I was on a call with a potential partner the other day (hey, Annie!) and she made an excellent point that really stuck with me: a lot of service providers seem to think that they can start charging premium prices for their services simply by raising their rates!
And then they wonder why they're not getting any new clients.
Have you noticed this around you? Here are some of the ways in which you can notice that someone is not truly a premium service provider (even if they charge premium prices):
1) They're still using a "google.com" email ID for their business. Or worse, YAHOO!
2) You get on a video call with them and you see them working in a cluttered room with a bright blue IKEA plastic bag, a cat, a million papers and dying plants in the background. In their pyjamas!
3) They're still manually scheduling all their calls. And sending you 6 emails to book a time.
4) They suck at follow-up and you never hear from them after the first call.
5) They don't stick to deadlines and don't have clear expectations laid out for you.
6) They don't have a contract or scope of work. And they don't make it easy for you to get them signed online.
7) They call themselves a "freelancer" or do multiple "side gigs" without going all in on their area of expertise.
8) They charge premium rates - because DUH, they're "worth it".
Do you see a pattern? It's like they're acting like a taxi driver - but expecting to be paid like a chauffeur.
What they don't understand is this: going from a taxi driver to chauffeur is not about raising your rates. It's about raising your game.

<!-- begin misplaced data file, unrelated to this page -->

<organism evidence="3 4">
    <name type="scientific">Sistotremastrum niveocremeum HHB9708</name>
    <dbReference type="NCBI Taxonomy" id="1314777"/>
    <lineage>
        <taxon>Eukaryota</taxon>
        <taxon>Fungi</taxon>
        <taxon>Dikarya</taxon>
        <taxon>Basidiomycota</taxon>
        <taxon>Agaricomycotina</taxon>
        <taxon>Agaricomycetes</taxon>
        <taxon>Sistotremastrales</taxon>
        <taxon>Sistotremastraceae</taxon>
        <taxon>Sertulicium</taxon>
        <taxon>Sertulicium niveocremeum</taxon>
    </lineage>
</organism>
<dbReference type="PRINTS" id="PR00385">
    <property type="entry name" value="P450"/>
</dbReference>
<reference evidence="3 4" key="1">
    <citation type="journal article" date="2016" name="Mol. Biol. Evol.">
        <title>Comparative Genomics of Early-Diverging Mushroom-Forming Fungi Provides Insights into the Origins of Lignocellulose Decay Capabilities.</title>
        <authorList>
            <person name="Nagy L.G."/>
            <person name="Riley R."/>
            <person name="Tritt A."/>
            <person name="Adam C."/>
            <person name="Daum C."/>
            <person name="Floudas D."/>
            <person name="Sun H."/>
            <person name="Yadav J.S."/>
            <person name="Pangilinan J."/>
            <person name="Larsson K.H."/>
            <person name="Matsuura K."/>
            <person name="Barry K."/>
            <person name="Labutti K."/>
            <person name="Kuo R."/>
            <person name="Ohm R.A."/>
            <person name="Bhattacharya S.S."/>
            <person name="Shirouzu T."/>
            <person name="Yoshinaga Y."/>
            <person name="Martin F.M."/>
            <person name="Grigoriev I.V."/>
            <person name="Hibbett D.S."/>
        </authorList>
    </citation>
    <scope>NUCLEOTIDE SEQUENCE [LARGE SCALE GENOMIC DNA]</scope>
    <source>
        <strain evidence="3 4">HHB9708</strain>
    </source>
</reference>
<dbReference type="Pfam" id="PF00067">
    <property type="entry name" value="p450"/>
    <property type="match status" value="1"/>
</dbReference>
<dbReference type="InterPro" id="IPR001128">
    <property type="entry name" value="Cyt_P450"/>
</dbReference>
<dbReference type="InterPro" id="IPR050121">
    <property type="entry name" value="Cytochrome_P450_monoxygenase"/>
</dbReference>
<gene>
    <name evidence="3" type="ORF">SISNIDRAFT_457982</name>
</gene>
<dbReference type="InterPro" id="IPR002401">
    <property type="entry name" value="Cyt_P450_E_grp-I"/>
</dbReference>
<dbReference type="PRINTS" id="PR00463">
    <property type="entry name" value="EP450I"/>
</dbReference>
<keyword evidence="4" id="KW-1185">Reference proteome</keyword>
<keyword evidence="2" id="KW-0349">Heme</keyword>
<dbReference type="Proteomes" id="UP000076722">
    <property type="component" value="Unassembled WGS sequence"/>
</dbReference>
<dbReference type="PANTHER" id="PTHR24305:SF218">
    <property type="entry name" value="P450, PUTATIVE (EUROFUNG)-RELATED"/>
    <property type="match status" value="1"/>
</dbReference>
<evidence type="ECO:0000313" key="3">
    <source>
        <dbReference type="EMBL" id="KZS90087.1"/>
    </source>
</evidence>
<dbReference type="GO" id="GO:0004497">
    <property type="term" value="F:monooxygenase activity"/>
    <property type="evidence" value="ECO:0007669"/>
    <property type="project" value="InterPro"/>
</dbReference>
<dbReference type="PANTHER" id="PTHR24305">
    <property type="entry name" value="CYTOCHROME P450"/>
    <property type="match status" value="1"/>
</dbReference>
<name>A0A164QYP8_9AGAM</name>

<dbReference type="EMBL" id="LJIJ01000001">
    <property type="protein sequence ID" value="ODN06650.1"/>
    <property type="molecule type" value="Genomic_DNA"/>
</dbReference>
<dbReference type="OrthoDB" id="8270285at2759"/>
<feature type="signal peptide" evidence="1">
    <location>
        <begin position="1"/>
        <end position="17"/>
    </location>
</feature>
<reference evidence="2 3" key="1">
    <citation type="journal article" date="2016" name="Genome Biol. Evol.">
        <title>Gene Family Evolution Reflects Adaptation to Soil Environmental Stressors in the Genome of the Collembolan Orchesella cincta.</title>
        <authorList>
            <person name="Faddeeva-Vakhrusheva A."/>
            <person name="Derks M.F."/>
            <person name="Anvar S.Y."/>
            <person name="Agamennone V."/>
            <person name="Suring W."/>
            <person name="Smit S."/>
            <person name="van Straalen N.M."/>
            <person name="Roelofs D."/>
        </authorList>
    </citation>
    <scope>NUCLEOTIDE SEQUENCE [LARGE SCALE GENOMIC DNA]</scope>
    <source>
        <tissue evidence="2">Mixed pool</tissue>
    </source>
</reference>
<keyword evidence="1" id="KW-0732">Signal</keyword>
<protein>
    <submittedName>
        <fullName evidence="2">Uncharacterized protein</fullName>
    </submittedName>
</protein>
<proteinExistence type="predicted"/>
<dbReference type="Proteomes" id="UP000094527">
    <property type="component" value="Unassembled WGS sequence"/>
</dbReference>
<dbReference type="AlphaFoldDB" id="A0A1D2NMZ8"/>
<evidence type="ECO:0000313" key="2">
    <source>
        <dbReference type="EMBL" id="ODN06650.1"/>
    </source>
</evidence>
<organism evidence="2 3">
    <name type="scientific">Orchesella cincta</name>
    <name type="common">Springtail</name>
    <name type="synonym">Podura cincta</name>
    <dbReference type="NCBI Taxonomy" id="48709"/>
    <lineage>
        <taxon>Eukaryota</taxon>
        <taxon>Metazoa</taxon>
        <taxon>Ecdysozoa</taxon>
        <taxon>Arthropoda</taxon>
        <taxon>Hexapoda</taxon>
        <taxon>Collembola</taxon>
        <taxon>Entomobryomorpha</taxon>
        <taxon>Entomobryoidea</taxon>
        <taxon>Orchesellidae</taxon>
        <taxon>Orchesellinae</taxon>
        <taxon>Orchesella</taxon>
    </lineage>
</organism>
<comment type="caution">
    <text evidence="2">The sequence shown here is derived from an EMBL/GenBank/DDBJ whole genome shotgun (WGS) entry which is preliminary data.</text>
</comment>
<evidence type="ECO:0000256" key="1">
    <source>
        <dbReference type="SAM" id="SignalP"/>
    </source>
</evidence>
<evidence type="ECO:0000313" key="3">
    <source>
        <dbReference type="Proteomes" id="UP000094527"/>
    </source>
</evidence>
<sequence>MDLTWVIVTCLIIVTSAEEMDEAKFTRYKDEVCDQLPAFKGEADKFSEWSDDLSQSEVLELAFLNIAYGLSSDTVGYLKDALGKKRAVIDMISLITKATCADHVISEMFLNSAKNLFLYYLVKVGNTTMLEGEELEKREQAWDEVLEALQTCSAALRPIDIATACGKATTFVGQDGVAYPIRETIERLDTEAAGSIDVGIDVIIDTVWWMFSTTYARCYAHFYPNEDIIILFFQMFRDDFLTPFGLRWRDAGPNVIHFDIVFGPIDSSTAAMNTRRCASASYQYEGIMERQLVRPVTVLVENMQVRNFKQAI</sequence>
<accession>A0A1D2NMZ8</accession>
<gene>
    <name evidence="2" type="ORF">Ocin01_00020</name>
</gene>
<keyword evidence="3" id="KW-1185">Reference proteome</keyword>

To be a chauffeur, you need to:
- Drive a fancy car
- Not drive like a lunatic
- Be pleasant to interact with
- Control your road rage
- Wear a suit
- Open the door for the customer
- Help your customer with their bags - before and after the trip
- Arrive on time
- Make sure your car smells amazing
And THEN you get to charge 5X the price that a taxi driver charges. It's because the experience is 5X better.
You see - you can't half-ass a premium brand. Every detail matters. If you're going to go premium, then go all the way.
If you can't go all the way, just find a non-premium niche for you to shine in. That's totally fine. People have become millionaires and billionaires doing just that. (Think ramen noodles. Not premium, yet totally popular.)
It's much better then half-assing a premium brand - because your clients are not dumb. The ones that pay for a chauffeur can smell a taxi driver's cigarette stench a mile away.